Monday, 10 December 2012

An eye for an eye, etc.


Last week, a tragic event occurred in England. A nurse, after receiving a prank call from somebody purporting to be the Queen of England, transferred a call through the hospital switchboard to a senior colleague. 

The senior colleague, who also believed she was speaking to royalty, then divulged information on a patient to them.

The pranksters in question were from a radio station in Australia.

The call in question quickly went viral. In fact, as soon as it was broadcast and put on the site, it was global news. Questions were asked. Brows were furrowed. How could this kind of security lapse have been allowed to happen?

Punishments were demanded. Sackings were demanded. Copy and paste status updates abounded on Facebook. ‘How could this be allowed to happen? REPOST IF U AGREE’. I no hun. Tragic.

And then something truly tragic happened.

One of the nurses, the one who had originally put the call through, took her own life.

The news quickly went viral. It was global news. Questions were asked. Hands were wringed. How could this have been allowed to happen?

Punishments were demanded. Sackings were demanded. Copy and paste status updates abounded on Facebook. ‘How could this be allowed to happen? REPOST IF U AGREE’. I no hun. Tragic.


But when we really look at the the cold hard facts, who is really to blame, and is there/should there be any blame apportioned?

I look to Twitter and Facebook, the pulse and echo chamber of society today, and sometimes what I see saddens me. 


People who have no interest in biblical teachings talking of blood on hands, an eye for an eye, misquoting passages, demanding punitive action to be taken against those responsible.

I am not a religious man, but I know piety when I see it.

Can nobody see that this is a tragedy that, to a certain extent, we all played a part in?

We crave gossip and tittle-tattle. We love ‘banter’. When somebody is hurt by our deeds, ‘we were only having a laugh’.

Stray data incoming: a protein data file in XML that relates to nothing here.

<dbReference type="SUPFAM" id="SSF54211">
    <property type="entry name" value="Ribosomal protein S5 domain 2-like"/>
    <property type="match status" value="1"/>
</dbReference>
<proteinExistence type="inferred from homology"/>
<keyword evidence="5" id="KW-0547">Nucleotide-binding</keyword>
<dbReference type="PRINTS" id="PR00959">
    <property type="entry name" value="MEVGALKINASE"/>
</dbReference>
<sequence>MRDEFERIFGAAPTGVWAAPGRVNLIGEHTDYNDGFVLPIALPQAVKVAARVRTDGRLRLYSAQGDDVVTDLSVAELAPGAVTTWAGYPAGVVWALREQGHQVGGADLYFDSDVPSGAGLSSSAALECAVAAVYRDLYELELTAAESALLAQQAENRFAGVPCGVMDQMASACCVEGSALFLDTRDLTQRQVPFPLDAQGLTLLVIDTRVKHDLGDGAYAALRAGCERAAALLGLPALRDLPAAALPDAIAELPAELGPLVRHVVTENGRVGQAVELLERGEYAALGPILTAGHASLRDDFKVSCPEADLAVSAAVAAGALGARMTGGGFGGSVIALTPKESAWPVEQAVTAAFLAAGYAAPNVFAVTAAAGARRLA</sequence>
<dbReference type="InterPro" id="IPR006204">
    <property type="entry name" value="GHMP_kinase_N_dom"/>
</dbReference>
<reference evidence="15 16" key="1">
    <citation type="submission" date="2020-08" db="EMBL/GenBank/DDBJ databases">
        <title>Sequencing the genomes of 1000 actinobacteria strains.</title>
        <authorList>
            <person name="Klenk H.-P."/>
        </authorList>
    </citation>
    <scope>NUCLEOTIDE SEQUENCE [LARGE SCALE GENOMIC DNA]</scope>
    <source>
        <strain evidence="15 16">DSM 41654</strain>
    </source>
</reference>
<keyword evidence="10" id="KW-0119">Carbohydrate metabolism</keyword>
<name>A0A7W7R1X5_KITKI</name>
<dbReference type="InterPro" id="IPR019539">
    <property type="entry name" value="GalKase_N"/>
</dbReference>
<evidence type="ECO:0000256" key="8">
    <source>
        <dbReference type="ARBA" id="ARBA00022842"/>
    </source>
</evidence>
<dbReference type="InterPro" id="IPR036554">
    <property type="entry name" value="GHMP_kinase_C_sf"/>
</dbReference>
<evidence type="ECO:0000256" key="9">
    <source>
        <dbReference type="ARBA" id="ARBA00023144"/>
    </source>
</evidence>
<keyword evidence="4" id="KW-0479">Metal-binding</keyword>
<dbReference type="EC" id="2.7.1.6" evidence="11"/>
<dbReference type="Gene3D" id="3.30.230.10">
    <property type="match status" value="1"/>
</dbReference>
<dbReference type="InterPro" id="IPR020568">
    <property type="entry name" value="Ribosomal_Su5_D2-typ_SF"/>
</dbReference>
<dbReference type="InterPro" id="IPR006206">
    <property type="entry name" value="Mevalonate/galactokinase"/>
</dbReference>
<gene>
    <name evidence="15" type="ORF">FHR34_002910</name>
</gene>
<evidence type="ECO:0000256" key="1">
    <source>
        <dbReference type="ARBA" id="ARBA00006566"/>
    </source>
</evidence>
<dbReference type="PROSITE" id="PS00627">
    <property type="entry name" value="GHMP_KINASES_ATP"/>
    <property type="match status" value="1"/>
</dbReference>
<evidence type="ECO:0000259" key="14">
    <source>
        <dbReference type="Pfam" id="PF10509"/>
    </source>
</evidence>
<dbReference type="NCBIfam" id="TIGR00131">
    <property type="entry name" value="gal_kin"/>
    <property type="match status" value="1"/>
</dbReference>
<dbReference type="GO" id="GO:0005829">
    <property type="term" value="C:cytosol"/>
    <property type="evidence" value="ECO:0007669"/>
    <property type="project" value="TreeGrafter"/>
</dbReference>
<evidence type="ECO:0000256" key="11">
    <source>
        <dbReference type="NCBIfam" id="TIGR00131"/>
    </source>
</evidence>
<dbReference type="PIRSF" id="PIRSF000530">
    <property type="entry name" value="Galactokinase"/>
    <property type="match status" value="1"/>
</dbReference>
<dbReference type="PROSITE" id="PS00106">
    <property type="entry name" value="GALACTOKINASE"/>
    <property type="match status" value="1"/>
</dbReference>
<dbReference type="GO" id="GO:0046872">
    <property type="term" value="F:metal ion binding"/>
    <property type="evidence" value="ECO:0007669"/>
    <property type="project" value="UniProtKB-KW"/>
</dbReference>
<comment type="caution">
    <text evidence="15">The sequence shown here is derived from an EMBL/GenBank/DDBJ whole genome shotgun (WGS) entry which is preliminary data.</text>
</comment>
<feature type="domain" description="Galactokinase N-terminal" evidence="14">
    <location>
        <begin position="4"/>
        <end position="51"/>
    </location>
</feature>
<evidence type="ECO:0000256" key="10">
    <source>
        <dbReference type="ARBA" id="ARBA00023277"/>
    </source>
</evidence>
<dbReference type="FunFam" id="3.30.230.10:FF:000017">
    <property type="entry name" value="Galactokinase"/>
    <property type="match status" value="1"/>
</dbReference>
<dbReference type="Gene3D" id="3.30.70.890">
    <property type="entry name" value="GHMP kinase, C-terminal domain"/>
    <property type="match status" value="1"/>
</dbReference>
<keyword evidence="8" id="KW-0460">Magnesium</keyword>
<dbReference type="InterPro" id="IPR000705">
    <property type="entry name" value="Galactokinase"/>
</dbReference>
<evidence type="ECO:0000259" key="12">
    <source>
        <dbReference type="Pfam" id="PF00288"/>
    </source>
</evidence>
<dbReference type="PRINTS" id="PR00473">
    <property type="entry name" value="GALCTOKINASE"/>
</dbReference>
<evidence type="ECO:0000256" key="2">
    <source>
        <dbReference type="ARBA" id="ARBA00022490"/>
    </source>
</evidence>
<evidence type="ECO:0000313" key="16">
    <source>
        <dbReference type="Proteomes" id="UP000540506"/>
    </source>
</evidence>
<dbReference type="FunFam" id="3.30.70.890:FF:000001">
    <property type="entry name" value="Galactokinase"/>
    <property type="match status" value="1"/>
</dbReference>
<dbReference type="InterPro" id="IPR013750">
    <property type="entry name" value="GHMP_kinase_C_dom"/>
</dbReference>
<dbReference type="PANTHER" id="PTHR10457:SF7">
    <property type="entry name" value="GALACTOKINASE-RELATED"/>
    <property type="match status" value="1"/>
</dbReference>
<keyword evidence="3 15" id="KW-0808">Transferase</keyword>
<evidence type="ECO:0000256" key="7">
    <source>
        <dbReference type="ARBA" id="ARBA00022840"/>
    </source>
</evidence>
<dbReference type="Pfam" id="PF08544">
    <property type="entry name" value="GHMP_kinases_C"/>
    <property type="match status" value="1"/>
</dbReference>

The media want your eyes on their page. They want to sell your page views, your unique impressions to advertisers. So they (we) give in to these needs. We bully, we belittle and we speculate.

But what happens when an innocent person has their life smashed to pieces in the process?

Funnily enough, we choose to become observers again. We blend into the crowd - the mob. And we chase a new victim.

Let me get one thing clear - I abhor the prank call format in radio. I think it’s cheap, deeply unfunny, and often very boring. It’s a format responsible for the careers of number of presenters (who I won’t name) that I have to say are about as funny as laying in a bath full of nails whilst listening to a Throbbing Gristle box set.

But these presenters are not the cause of this tragedy. This is a collective responsibility that we all share.

The media, the tweeters, the copy-and-pasters and the aural voyeurs. We are all to blame in varying degrees. So why don’t we take a look at ourselves before blaming others.

Lets ask ourselves what we as individuals, and as a society bound together by flesh, blood, trinkets and technology, can do to stop another individual taking their lives as a result of mainstream and citizen-led ridicule.

And if you see fit, why not donate a bit of money to suicide prevention charities that dedicate their resources to trying to prevent vulnerable people from taking their own lives?

But most importantly: the next time you have a though pop into your head that is cruel, discriminatory or could cause upset to others - please think twice before you post it. PLEASE.